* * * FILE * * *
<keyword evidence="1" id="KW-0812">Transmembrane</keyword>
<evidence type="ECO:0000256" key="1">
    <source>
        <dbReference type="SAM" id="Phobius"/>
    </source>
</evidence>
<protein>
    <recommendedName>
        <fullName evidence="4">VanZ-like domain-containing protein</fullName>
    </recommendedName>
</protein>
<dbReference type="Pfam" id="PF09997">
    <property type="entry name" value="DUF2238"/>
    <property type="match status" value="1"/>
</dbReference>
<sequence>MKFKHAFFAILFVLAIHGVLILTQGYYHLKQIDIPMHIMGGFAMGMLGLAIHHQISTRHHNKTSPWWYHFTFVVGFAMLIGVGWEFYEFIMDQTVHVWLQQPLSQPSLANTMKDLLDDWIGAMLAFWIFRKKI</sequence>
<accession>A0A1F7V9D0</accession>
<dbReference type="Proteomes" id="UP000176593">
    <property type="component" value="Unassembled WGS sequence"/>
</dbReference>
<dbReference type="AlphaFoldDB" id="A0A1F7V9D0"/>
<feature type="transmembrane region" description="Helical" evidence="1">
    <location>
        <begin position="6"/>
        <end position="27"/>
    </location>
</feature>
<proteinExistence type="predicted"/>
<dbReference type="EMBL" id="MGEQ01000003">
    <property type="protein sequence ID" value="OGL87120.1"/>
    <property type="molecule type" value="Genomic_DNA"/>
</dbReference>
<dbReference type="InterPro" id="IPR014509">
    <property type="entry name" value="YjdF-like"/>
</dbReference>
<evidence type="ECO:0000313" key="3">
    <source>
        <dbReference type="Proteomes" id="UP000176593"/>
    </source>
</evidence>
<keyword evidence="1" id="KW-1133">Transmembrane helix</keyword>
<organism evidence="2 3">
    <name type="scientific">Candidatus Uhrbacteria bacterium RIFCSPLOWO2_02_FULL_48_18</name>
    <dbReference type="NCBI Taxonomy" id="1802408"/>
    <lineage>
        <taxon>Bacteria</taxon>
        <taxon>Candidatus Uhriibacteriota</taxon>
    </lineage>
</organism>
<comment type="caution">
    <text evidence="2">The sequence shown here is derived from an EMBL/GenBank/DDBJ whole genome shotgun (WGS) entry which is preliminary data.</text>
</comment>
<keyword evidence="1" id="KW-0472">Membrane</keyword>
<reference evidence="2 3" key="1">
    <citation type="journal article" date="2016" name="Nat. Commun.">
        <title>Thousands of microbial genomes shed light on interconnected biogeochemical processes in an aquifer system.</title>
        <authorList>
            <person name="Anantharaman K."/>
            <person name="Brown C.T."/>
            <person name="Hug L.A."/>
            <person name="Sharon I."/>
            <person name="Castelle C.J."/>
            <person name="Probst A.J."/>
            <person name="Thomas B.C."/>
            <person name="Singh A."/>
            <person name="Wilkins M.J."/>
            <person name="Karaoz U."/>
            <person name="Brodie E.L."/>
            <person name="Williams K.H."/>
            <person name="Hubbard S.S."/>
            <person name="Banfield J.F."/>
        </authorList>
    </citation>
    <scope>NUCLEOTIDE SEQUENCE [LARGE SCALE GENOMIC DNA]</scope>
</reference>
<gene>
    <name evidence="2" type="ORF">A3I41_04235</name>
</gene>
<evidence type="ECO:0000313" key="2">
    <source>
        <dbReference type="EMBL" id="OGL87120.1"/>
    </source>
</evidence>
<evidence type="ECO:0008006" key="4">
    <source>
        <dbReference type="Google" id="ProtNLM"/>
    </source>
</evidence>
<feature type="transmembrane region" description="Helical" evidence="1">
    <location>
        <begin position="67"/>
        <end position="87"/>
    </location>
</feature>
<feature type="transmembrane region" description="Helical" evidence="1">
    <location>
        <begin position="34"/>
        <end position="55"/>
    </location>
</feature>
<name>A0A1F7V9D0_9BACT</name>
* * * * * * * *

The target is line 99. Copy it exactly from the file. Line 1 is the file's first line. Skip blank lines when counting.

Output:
    </location>